Thursday, January 24, 2008

Simple Meals

Henry arrives home after Theo’s performance ready to cook his immaculate stew. He is alone, and it seems that the world’s interruptions to his routine life will cease for these few hours as he cooks. However, he finds himself drawn again to the news, and he flips on the television instead of putting on some music. McEwan then follows with a hauntingly realistic depiction of Perowne’s cooking escapade.

For Henry, “With the idea of the news, inseparable from it, at least at weekends, is the lustrous prospect of a glass of red wine” (180). He associates aspects of everyday life with events that potentially affect the globe. As the news continues, scenes of the massive war protest are followed by his selection of vegetable ingredients for the stew. Sound bites of the Prime Minister speaking of Saddam give way to scrubbing mussels in the sink. Troops on the Iraqi border are shown by their tanks awaiting the invasion order, and Perowne begins to make a salad. It is as if the news is as much a part of his diet as the food he is preparing.

The world that has troubled his mind throughout the day, caused his initial run in with Baxter, and will eventually lead to a fight with his daughter, is willfully brought into his life again with the push of a button. The scene reveals just how deep global events penetrate into the daily activities of the individual. Watching troops prepare for war has become as commonplace as chopping onions for dinner. For better or worse, the world has been brought to the living room, and McEwan closely intertwines Perowne’s life with events happening around the globe.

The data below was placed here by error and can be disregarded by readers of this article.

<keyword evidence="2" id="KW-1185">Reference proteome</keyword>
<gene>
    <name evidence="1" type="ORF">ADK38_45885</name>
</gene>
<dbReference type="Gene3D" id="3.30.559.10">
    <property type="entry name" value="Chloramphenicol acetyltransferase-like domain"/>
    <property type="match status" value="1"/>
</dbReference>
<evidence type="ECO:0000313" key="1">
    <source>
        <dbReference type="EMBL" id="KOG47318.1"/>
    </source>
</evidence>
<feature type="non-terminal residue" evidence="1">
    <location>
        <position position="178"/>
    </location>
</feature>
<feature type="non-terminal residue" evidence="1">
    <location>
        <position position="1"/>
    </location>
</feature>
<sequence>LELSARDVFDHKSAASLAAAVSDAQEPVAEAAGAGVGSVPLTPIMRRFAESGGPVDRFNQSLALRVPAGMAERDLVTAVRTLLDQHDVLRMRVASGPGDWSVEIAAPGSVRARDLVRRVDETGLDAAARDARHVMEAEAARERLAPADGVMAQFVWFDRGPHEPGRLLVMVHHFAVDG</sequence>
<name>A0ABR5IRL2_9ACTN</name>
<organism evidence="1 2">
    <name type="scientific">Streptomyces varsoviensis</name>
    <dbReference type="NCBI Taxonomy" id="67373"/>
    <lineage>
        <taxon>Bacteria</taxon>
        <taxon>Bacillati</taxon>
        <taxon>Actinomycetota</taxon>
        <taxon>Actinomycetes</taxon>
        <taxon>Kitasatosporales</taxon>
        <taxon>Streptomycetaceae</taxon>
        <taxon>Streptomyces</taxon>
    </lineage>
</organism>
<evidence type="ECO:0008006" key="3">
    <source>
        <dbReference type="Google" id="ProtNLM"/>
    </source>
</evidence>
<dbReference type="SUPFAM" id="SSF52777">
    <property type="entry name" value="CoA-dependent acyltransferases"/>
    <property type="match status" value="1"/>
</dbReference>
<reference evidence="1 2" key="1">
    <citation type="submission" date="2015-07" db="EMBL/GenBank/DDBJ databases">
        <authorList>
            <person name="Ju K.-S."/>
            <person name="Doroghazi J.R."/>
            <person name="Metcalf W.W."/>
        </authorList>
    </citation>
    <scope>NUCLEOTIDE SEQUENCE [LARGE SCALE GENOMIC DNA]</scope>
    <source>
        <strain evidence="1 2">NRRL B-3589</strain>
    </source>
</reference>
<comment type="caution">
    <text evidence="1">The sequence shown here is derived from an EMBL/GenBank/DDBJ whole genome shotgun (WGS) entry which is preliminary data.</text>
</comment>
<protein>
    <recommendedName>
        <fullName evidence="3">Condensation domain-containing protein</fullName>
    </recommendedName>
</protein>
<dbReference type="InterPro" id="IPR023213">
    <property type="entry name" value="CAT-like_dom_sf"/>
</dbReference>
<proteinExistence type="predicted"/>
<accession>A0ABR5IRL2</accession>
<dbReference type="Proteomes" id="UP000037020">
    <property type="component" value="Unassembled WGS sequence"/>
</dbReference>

1 comment:

Erin Sells said...

I like your observations of this dinner/news conflation in the novel. Even as we recognize how ridiculous it is to prepare our dinner as we watch unfolding death and destruction, we know that this is part of life in the modern world. Our lifes are so permeated with this kind of constant information that we desensitize ourselves in order to compartmentalize and carry on with our daily tasks. Henry is particularly adept at this--another example of his "selective mercies" and the success this view of the world as brought him.